When Evangelism was Banned - Acts 1:4-5

  • Aug 05, 2013
  • Series: President's Bible Study

(Part  in a series in Acts 1.)

 

There is one time in the New Testament when evangelism was banned. The disciples were told they must not reach out to anyone with the gospel. That sounds so odd, so wrong. Usually people are urged to tell the good news, so when were disciples commanded not to tell?

The answer: after the resurrection but before the gift of the Spirit. Luke reports the ban right at the end of his gospel (Luke 24:49), and he writes about it again in the opening verses of Acts. It’s the same command, but Luke records it in both his books. It must have been important. Why? That is what this study is about.

Acts 1: 4-5

4 On one occasion, while he was eating with them, he gave them this command: "Do not leave Jerusalem, but wait for the gift my Father promised, which you have heard me speak about. 5 For John baptized with water, but in a few days you will be baptized with the Holy Spirit."

I was brought up to believe the good news of Jesus always had to be shared. Any time, any situation, with any person. Paul gave that message to Timothy: “Preach the word; be prepared in season and out of season; correct, rebuke and encourage…” (2 Tim. 4:2). In other words, don’t hold back. Every time you can talk about Jesus is a good time.

It is, but there was something different about the particular time when Jesus told the disciples to wait. Two things had to happen first: one they needed to understand and the other they needed to experience.

1.      They had to understand how much they needed God’s power.

St. Andrews in Scotland is often called the Home of Golf. It’s where the Royal and Ancient Golf Club has its headquarters and where the famous Old Course is located, scene of triumphs and disasters for golf pros. And not just for golf pros...

I grew up just a few miles from St. Andrews, and when I was fourteen I entered the St. Andrews Boys Golf Championship. The first round was a qualifying event. You had to do well enough in the qualifier to be allowed into the rest of the tournament.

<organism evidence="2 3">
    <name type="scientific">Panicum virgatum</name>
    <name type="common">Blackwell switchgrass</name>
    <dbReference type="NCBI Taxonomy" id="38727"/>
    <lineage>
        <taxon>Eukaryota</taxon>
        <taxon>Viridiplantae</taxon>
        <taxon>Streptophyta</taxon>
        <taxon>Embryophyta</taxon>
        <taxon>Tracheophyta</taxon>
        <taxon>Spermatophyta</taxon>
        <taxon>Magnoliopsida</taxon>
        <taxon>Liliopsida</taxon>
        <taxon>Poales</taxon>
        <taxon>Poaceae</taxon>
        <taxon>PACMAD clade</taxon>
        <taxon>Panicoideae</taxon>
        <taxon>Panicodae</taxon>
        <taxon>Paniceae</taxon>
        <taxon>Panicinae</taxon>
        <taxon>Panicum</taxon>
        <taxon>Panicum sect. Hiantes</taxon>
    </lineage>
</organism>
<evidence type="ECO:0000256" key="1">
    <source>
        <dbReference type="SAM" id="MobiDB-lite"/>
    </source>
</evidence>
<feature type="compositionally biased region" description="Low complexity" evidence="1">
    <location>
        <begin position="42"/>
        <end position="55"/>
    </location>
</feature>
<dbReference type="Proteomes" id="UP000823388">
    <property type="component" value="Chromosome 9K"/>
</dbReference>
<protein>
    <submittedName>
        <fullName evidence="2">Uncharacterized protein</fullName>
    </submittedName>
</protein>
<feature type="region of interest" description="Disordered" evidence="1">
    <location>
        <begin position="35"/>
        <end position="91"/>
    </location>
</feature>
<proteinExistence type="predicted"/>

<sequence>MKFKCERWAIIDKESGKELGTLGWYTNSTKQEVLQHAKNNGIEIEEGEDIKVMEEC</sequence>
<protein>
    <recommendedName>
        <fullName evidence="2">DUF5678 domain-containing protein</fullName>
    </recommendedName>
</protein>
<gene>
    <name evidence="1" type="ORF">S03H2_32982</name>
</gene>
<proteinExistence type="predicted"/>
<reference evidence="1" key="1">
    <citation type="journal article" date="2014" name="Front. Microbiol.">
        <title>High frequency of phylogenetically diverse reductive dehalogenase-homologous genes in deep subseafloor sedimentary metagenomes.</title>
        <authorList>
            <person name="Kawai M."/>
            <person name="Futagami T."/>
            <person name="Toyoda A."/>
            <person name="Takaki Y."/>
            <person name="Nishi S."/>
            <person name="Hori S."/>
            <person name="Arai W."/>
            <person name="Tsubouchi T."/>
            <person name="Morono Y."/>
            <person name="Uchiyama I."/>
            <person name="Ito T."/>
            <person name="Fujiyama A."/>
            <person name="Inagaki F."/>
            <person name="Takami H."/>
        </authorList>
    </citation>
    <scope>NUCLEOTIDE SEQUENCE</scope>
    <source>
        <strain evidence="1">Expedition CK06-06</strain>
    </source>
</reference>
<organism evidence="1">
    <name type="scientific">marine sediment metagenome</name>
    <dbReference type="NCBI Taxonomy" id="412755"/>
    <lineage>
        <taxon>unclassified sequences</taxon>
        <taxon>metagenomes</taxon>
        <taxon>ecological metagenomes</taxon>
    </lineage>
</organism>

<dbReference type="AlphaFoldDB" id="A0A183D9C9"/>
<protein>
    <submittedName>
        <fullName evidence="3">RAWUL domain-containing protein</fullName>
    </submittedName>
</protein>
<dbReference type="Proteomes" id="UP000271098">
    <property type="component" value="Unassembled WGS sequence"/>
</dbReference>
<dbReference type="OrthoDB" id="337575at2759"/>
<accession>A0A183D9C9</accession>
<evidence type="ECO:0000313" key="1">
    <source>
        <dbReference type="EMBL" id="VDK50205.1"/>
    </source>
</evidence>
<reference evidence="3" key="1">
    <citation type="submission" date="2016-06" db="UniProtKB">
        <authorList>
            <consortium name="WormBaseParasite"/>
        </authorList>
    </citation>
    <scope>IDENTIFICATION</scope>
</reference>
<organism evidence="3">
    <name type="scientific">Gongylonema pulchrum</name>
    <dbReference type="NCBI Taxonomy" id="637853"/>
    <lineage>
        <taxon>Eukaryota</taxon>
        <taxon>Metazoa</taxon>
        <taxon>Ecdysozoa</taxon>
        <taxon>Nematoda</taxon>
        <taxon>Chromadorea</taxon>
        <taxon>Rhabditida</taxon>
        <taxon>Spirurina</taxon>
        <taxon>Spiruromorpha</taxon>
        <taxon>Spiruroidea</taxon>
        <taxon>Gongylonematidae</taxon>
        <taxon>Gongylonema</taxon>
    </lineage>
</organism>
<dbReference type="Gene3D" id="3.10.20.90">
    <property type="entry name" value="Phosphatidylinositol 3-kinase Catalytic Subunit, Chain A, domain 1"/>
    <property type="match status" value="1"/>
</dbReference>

I arrived with my bag of second hand clubs and wearing an old sweater and golf shoes I had found in a good will store. I was early for my start time so I stood by the first tee watching others begin their rounds. Some were local lads just like me, with no special clothing or expensive equipment, just keen on golf. Then there were the upmarket boys. Most of them had travelled from far away to take part in this tournament and all of them looked like they had visited a golf store on the way where they had bought top of the range clothing and golf clubs. They were intimidating.

Then the Glamor Boy of the upmarket bunch stepped up to the tee. He was much taller than everyone else, a Goliath among pre-adolescent boys. He had immensely broad shoulders and huge arm muscles. What’s more he was immaculately dressed: the best leather golf shoes, neatly pressed trousers, fabulously patterned shirt and a golf cap with an expensive brand name embroidered on it. As if that was not daunting enough, his clubs were top of the range, best of the best, worth a fortune. And even that was not all. He had a caddy. He wanted someone to carry his clubs and tell him the best lines for his shots. No-one else was dressed so well. No-one else had clubs so expensive. And absolutely no-one else had a caddy to guide him round the course. Glamor Boy was in the tournament to impress and to win.